Looking at standards or essential questions can also help redefine the importance of your students’ creative process. If they take only one class with you, what do you hope your students have learned? Exploration, risk-taking, and reflection are key aspects to creating. How can you encourage creative thinking without squashing it through assessment? Taking risks is a vulnerable thing. If our assessments do not reflect this value, the artwork is penalized, and students will stop taking risks for fear of failure or punitive marks. For example, if you value risk-taking and exploration of new media, then you cannot give a consequence when that risk doesn’t pay off in the end product. However, you can ensure that the student has learned from taking those risks through reflection and revision opportunities.
Self-assessment, reflection, and metacognition are essential aspects of the learning process. When students are able to articulate ways in which they have learned, struggled, and achieved success, we are empowering them to authentically engage with their learning. Instead of focusing on the end-product, implementing daily reflection on their individual goals will ultimately drive their product over time. Emphasizing the process over the end result focuses student thinking on day-to-day learning and less on achieving a specific result. Developing students’ creative process will ultimately drive their end product.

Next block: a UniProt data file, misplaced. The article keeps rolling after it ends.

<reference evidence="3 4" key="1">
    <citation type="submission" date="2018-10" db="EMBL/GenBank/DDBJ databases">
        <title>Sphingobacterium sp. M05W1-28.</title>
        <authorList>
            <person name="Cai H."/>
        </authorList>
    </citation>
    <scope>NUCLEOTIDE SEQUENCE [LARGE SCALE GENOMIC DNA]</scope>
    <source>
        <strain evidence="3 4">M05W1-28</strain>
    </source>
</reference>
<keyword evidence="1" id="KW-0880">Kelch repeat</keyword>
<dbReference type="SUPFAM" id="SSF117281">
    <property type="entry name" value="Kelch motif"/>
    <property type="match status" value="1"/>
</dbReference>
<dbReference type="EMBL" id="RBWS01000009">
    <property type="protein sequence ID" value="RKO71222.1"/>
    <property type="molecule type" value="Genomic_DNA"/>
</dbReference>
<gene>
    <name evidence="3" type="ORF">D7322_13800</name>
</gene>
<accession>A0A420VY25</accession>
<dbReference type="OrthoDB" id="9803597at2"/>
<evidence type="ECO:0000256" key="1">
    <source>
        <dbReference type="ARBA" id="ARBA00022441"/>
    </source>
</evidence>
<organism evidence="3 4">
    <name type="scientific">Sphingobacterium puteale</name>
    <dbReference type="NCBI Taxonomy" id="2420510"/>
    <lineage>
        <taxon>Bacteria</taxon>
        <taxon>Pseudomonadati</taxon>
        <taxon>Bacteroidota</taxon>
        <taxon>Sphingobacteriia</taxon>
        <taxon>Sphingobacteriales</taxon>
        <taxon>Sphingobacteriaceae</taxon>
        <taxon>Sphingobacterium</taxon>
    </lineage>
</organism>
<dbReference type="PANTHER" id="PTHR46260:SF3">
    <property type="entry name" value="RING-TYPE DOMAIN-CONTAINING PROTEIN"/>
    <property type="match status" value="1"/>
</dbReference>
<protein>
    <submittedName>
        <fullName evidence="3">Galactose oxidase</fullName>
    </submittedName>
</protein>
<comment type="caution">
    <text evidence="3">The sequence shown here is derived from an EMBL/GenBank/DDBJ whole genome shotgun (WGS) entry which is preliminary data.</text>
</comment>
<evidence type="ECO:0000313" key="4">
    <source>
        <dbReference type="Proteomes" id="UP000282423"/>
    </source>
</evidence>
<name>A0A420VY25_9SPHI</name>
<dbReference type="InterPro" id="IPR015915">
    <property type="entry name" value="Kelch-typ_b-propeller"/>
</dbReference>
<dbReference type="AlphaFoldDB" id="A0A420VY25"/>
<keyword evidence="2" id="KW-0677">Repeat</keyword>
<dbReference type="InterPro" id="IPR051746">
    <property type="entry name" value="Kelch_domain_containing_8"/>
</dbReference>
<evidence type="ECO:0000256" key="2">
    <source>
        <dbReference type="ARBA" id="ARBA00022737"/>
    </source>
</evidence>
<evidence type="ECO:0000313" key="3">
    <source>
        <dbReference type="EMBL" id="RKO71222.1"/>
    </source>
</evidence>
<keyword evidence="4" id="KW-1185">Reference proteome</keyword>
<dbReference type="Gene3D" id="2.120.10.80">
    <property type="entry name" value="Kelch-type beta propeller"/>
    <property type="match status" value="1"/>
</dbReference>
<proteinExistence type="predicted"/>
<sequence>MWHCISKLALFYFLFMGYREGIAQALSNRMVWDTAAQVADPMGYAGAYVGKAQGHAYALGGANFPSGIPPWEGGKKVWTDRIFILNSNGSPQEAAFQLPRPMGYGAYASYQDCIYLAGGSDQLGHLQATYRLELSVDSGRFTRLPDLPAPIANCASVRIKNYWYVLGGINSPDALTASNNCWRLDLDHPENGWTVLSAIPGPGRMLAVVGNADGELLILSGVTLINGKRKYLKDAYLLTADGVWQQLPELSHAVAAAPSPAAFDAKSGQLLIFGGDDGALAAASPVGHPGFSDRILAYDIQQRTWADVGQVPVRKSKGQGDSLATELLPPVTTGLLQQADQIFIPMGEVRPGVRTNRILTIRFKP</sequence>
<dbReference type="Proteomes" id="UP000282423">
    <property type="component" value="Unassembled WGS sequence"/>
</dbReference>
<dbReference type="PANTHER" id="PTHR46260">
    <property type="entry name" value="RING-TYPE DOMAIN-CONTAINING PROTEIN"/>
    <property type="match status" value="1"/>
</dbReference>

One way to do this is through The Studio Habits of Mind. When utilizing these as your standards, you are reinforcing overarching daily habits artists go through to create. We know technical development is crucial to visually convey our ideas, but we also have to help our students develop ideas in the first place. You can use these as assessment standards when looking at how your students are learning and growing as artists holistically.
We all know feedback is essential for students to learn and grow. It’s important to ask yourself, “How are my grades providing valuable feedback?” Grading simply teaches students how to check the box to get that “A.” Feedback provides students the opportunity to improve through refinement as well as to value their process and achievements. There are different levels of feedback: daily nudges in the right direction, peer critique as they develop their critical eye, written notes on your assessments, or even one-on-one conferences. All levels of feedback are valuable to the growth of a student.
Ensure your feedback is what drives your students’ learning and not the grab for the grade. Hold students accountable for that feedback. Expect your students to not only use feedback to improve their work but also discuss ways in which feedback pushed their ideas further or helped them hone their technical skills along the way.